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Occupational Folklife Project

The Submission Process

Once you have been accepted as a participant in the Occupational Folklife Project you will need the following instructions. The online submission of interview materials is pivotal to the success of the Occupational Folklife Project. Your accurate input of information about each interview is vital because it allows the American Folklife Center to process each interview quickly and efficiently. Receiving interviews is only half the challenge — we must also be able to retrieve the information you gather in the field in order to make it available now and in the future.

Not all the requested information will be shared with Library of Congress readers and researchers. Home contact information and other sensitive information are requested only for the Library's future communications with you or the interviewee. Participant names and year of birth are used to ensure the accuracy of the Library of Congress's catalog.

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Vivian Jarrell
The importance of work in the home is often overlooked. Vivian Jarrell canning string beans. Photo by Lyntha Scott Eiler, 1996. Tending the Commons: Folklife and Landscape in Southern West Virginia, CRF-LE-C144-05.
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Submitting Your Interview

The submission process has two parts:

  • Part 1 involves filling out and submitting the Interview Data Form online.
  • Part 2 involves sending your digitally recorded files to the Library.

Instructions for submitting digital files are given on this website as well as in Step 3.1 of the Interview Data Form. Digital files of interview-related images or a full transcript, (both optional), may also be submitted. In addition, you must obtain a signed Permission and Release Form [PDF, 1 p., 121KB] from the interviewee and send it to the American Folklife Center, either electronically or by mail or fax, as part of your submission.

Part I: Interview Data Form

Contact Folklife Specialist Nancy Groce at the American Folklife Center ([email protected]; 202-707-1744) if you are interested in participating in the Occupational Folklife Project. If you are eligible, she will provide you with the URL address and passwords required to access the Interview Data Form.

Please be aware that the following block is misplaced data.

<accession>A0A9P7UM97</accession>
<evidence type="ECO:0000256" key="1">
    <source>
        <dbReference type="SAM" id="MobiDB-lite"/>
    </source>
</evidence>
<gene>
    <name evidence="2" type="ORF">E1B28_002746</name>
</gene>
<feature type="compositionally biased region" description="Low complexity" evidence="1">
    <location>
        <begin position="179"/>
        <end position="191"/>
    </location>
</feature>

Once you access the Interview Data Form, a "Wizard" will guide you through the submission process. All fields have help or pop-up help boxes. Longer entries, such as the "Interview Log," may be written off-line and cut-and-pasted into the form.

The Interview Data Form is an online interface. It is not a form that can be downloaded to your computer. You must be online to enter data; however, you can complete the form over a number of visits. Your data will be saved from one visit to another. For reading and review purposes, you will be able to download the pages as PDFs, Word Documents, and/or web pages (html). In addition, submissions can be downloaded as delimited files that preserve the database fields: Excel spreadsheets, CSV, or XML.

The Interview Data Form includes the following Wizard Steps:

Wizard Step 1: "Register Organizations" will guide you through adding information about your organization to the database.

Wizard Step 2: "Register People" will guide you through adding information on both interviewer(s) and interviewee(s) to the database. A separate record must be created for each individual. Step 2 also asks you to select occupation(s)/job(s) worked by an individual during his or her career. You may select as many as are relevant. If an occupation discussed is not listed, use the "Other Occupation(s)" box to enter occupations that better reflect the interviewee’s experiences. Also, people sometimes identify themselves with occupations that they do not presently hold or work at only part-time. If this is the case, enter interviewee's preference in the "Self-Description" field.

Once information is added to the "Organization" and "People" databases, it will appear on the form’s drop-down lists and be available for you or others to use when submitting future interviews.

Wizard Step 3: "Create New Interview Record" will guide you through submitting information about an interview. Tips for completing this step are given below on this page as well as in the help and pop-up boxes on the Interview Data Form.